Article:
Secondly, it is NOT the easier option. I can speak with authority here, having made both choices. I spent 3 decades as a food compulsive, covering my need for protection with my bingeing, my sugar addiction and being a too good girl. Turning 40 was my big NO MORE! moment and I decide to sit down with the devil in me and dismantle this thing that was quietly ruining my life, and diminishing me more than I could know.

There have been times when the pain of seeing my eating problems for what they actually were – and what they were really expressing – was very sharp. That was not easy. But when I compare the two years that the really deep soul mining took to the previous 30 where I was steeped in invisible self loathing, I would pick the soul mining again in a heartbeat. This is not to mention the freedom to live the rest of my life as a powerful adventurer, one who actually likes herself. I’m 44 right now, but I feel twenty years younger.

So, Harriet, get off the fence: you can’t say that eating problems both are and are not an excuse.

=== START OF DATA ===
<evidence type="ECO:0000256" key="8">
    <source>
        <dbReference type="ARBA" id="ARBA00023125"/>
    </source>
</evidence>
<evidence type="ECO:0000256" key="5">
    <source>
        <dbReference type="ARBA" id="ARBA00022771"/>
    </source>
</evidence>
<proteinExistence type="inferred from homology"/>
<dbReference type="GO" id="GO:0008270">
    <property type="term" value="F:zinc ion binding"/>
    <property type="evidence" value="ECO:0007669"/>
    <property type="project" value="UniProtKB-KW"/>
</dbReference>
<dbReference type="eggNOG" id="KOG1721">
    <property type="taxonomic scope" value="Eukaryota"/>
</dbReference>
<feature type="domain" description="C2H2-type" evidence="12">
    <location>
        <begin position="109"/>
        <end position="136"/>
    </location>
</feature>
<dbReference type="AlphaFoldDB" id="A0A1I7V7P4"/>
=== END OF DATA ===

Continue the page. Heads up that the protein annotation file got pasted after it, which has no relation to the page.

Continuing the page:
OK, here’s what I REALLY think: eating problems are a cover story for deeper issues. But not a conscious cover story we have sat down and created with self-awareness. They are invisible cover stories, created under the radar of our conscious minds, for what seem like very sound reasons.

The work here is to uncover what those cover stories are and then dismantle their power. The protection people seek via their expanding waistline is no longer necessary – but it takes work to get that truth to sink in.

This, for me, is what it truly means to live: dismantling the illusory power eating has over your life.

Listen to the Oliver Sacks interview here: http://www.radiolab.org/story/

Watch Scott Dinsmore’s TED  http://www.ted.com/talks/scott_dinsmore_how_to_find_work_you_love

Free online video series

3 Ways to End Stress Eating

* How to turn your self sabotage on its headfreedvd

* A practical way to walk away from even the most intense stress-fuelled cravings

* What mood hijacker foods are

Just let me know where to send the videos:

 

 

 

 

Insitute for The Psychology of eating

Harriet Morris – Eating Psychology Coach